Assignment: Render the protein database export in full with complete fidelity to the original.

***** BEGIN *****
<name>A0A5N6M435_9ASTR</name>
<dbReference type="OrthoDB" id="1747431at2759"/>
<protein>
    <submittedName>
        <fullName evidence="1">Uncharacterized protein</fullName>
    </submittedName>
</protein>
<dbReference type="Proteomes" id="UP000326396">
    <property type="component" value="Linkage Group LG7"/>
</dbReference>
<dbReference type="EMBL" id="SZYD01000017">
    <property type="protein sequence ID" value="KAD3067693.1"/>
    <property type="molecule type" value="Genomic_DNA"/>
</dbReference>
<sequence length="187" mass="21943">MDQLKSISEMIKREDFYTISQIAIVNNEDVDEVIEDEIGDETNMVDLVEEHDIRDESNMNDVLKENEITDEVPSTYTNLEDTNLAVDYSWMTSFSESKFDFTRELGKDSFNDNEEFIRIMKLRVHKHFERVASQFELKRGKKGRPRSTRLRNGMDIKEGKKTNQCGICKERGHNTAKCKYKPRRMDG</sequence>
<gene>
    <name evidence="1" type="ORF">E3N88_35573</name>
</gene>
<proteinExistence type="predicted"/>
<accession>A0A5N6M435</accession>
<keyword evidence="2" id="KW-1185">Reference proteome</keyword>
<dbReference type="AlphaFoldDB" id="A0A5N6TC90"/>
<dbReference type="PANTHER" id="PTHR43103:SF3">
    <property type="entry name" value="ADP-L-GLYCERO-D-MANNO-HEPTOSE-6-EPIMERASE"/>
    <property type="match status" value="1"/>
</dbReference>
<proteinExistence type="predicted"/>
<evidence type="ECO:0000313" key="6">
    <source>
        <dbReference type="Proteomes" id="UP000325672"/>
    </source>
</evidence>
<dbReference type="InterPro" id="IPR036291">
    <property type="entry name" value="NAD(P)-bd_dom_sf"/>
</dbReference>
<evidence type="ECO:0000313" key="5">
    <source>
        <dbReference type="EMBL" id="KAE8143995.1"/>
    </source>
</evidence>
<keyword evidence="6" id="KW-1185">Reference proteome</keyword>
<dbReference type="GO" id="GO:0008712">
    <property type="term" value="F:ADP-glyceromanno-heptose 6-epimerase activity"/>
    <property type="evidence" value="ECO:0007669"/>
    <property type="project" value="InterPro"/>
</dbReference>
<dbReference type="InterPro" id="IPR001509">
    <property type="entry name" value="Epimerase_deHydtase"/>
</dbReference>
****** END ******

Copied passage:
<name>A0A5N6M435_9ASTR</name>
<dbReference type="OrthoDB" id="1747431at2759"/>
<protein>
    <submittedName>
        <fullName evidence="1">Uncharacterized protein</fullName>
    </submittedName>
</protein>
<dbReference type="Proteomes" id="UP000326396">
    <property type="component" value="Linkage Group LG7"/>
</dbReference>
<dbReference type="EMBL" id="SZYD01000017">
    <property type="protein sequence ID" value="KAD3067693.1"/>
    <property type="molecule type" value="Genomic_DNA"/>
</dbReference>
<sequence length="187" mass="21943">MDQLKSISEMIKREDFYTISQIAIVNNEDVDEVIEDEIGDETNMVDLVEEHDIRDESNMNDVLKENEITDEVPSTYTNLEDTNLAVDYSWMTSFSESKFDFTRELGKDSFNDNEEFIRIMKLRVHKHFERVASQFELKRGKKGRPRSTRLRNGMDIKEGKKTNQCGICKERGHNTAKCKYKPRRMDG</sequence>
<gene>
    <name evidence="1" type="ORF">E3N88_35573</name>
</gene>
<proteinExistence type="predicted"/>
<accession>A0A5N6M435</accession>
<keyword evidence="2" id="KW-1185">Reference proteome</keyword>
<dbReference type="AlphaFoldDB" id="A0A5N6TC90"/>
<dbReference type="PANTHER" id="PTHR43103:SF3">
    <property type="entry name" value="ADP-L-GLYCERO-D-MANNO-HEPTOSE-6-EPIMERASE"/>
    <property type="match status" value="1"/>
</dbReference>
<proteinExistence type="predicted"/>
<evidence type="ECO:0000313" key="6">
    <source>
        <dbReference type="Proteomes" id="UP000325672"/>
    </source>
</evidence>
<dbReference type="InterPro" id="IPR036291">
    <property type="entry name" value="NAD(P)-bd_dom_sf"/>
</dbReference>
<evidence type="ECO:0000313" key="5">
    <source>
        <dbReference type="EMBL" id="KAE8143995.1"/>
    </source>
</evidence>
<keyword evidence="6" id="KW-1185">Reference proteome</keyword>
<dbReference type="GO" id="GO:0008712">
    <property type="term" value="F:ADP-glyceromanno-heptose 6-epimerase activity"/>
    <property type="evidence" value="ECO:0007669"/>
    <property type="project" value="InterPro"/>
</dbReference>
<dbReference type="InterPro" id="IPR001509">
    <property type="entry name" value="Epimerase_deHydtase"/>
</dbReference>